From the monthly archives: April 2010

We are pleased to present below all posts archived in 'April 2010'. If you still can't find what you are looking for, try using the search box.

When Should You Tell Your Employees That You Are Selling the Business?

How can you nail that inevitable meeting with your employees when the time comes?

The issue of what you tell your employees when you’re trying to sell your business is a tricky one that requires careful thought. Maintaining confidentiality surrounding the sale typically takes precedence over other concerns, yet it may be impractical — or even impossible — to keep employees in the dark.

The most common approach is to keep information about the sale limited to as few people as possible. “The general public typically knows nothing about the small-business-for-sale marketplace because it happens below the radar,” said Rose Stabler, managing partner of Certified Business Brokers in Houston. The primary reason for strict confidentiality is to prevent customers, vendors and employees from assuming that there is something wrong with the business and putting a successful sale at risk.

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Recasting Financial Statements: A Crucial Step In Preparing Your Business For Sale

Financial statements and tax returns for most privately-held businesses are prepared for tax purposes, not for business sale purposes. The objective of business owners and their financial advisors is to use all available accepted accounting methods to minimize taxable net income. This is effective for minimizing taxes, but may paint an incomplete picture for business valuation purposes….and for showing the company’s true profitability to a potential buyer. The goal when presenting financial information to a potential buyer is to maximize net income by clearly outlining the owner benefits, net income, and cash flow of the business.  Since bottom-line earnings is the primary factor that influences business value, a proper presentation of the financials is essential. Prospective buyers must be able to appreciate the full benefit of owning the business and be able to understand its actual income-generating ability. By recasting, or adjusting, the financial statements, the actual financial performance of the business can be demonstrated.



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Texas Comptroller's Economic Outlook

Updated April 10, 2010 The Texas economy, the world’s 12th-largest, continues to fare better than those of many other states. But Texas felt the effects of the worldwide recession during 2009. According to the National Bureau of Economic Research, the U.S. economy peaked in December 2007 and entered recession. The Texas economy continued to grow through most of 2008, with employment peaking in August that year, then Texas joined the nation in losing jobs. During 2009, Texas’ gross state product (GSP) declined more slowly than the U.S. economy (-1.7 percent versus -2.5 percent.) Despite the state’s economy contracting in 2009, Texas’ relative economic advantage should continue as the state and U.S. economies turn around and expand again in 2010. Although job growth will continue to lag the renewed expansion of economic production, the Comptroller’s office estimates that the Texas’ GSP will grow by 2.6 percent during calendar 2010. The U.S. economy should grow at a s ...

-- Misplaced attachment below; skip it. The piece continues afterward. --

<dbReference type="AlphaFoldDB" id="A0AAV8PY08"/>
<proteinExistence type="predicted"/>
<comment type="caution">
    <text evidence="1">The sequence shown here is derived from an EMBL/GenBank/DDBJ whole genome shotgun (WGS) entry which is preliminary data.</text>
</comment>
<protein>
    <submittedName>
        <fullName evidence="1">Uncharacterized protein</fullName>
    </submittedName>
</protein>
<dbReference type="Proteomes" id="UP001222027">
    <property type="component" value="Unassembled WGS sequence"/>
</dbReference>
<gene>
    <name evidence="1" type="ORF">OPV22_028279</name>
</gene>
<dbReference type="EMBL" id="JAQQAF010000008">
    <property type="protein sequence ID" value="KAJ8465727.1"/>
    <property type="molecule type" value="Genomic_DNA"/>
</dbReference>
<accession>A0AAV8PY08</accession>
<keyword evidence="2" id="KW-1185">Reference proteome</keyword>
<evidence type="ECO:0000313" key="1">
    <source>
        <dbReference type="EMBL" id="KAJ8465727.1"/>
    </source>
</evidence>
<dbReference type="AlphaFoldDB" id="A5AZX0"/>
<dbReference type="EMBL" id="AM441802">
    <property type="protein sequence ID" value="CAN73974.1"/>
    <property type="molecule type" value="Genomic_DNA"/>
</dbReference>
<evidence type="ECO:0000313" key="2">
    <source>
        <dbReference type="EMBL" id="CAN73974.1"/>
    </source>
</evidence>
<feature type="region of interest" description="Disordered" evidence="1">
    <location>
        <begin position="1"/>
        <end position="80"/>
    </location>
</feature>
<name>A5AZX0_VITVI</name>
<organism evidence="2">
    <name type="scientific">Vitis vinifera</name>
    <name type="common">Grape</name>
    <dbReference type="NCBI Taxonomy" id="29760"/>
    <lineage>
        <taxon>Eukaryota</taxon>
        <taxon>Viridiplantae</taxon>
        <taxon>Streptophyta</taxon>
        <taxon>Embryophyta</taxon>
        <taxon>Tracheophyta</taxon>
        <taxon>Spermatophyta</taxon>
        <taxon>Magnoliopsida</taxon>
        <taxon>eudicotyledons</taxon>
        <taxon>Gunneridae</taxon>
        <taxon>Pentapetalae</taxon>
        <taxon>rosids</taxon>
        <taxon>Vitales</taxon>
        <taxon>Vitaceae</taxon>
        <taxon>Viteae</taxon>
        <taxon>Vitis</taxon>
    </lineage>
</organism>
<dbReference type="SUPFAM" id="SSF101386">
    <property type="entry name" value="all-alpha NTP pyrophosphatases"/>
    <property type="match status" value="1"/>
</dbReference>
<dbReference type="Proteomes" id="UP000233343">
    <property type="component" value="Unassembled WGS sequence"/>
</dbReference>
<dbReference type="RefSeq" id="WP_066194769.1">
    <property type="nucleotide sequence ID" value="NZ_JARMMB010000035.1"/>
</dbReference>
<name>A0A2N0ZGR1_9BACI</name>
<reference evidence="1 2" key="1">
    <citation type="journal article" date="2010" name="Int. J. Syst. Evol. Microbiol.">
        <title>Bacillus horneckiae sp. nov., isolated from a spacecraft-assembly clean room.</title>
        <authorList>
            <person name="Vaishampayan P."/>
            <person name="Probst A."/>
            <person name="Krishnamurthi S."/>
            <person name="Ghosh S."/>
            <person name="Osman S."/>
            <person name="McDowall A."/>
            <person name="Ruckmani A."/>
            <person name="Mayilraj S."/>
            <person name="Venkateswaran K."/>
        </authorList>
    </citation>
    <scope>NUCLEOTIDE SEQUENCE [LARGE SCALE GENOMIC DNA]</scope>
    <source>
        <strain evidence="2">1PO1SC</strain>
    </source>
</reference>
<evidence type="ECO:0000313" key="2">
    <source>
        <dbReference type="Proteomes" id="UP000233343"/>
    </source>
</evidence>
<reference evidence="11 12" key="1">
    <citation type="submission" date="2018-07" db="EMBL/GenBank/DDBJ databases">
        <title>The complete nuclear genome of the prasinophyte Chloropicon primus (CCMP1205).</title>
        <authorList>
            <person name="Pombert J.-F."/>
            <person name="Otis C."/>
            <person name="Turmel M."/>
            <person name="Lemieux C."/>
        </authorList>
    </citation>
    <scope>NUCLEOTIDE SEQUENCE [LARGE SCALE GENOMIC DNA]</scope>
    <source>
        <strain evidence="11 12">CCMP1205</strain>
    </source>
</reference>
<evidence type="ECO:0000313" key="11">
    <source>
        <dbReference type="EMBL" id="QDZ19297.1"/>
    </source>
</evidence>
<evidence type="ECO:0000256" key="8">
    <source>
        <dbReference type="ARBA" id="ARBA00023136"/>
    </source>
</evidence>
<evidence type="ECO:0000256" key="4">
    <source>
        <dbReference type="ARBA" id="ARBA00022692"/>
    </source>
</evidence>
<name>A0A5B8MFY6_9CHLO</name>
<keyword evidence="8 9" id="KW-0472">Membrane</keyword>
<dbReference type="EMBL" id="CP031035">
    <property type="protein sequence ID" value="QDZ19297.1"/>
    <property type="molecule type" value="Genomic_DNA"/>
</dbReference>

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Tip #16 - What About That Big Customer

Many companies have a few large customers that dominate their overall sales. After all, nobody wants to turn down business! But when it comes time to sell the company, this becomes a huge problem. Most buyers won't look at a business whose revenues could drop dramatically from the possible loss of one or more of those customers. Business owners have to find a way to diversify their customer base before they ever decide to sell their business.

A Strong Online Presence Adds Value When Selling a Business

In today's business climate a strong online presence is vital. Prospective buyers of your business are googling you and your competitors to determine your standing. Today's buyers of businesses are much more sophisticated than they used to be. One of the very first places a potential buyer will go to be introduced to and learn about your business is the Internet. What will the potential buyer find? Is your website getting top rankings in search engine results? Are you actively using Internet marketing to keep your clients and customers engaged? Dominating the major search engines for your profession or industry is an important asset when it comes time to sell the business. It takes time, perseverance, and dollars to get there and is viewed favorably by prospective acquirers of the business. Keeping in tune with modern technology is key to staying relevant and competitive. If today's buyers, and your customers for that matter, cannot find you on the web, your business is loosing out. Lack of an I ...

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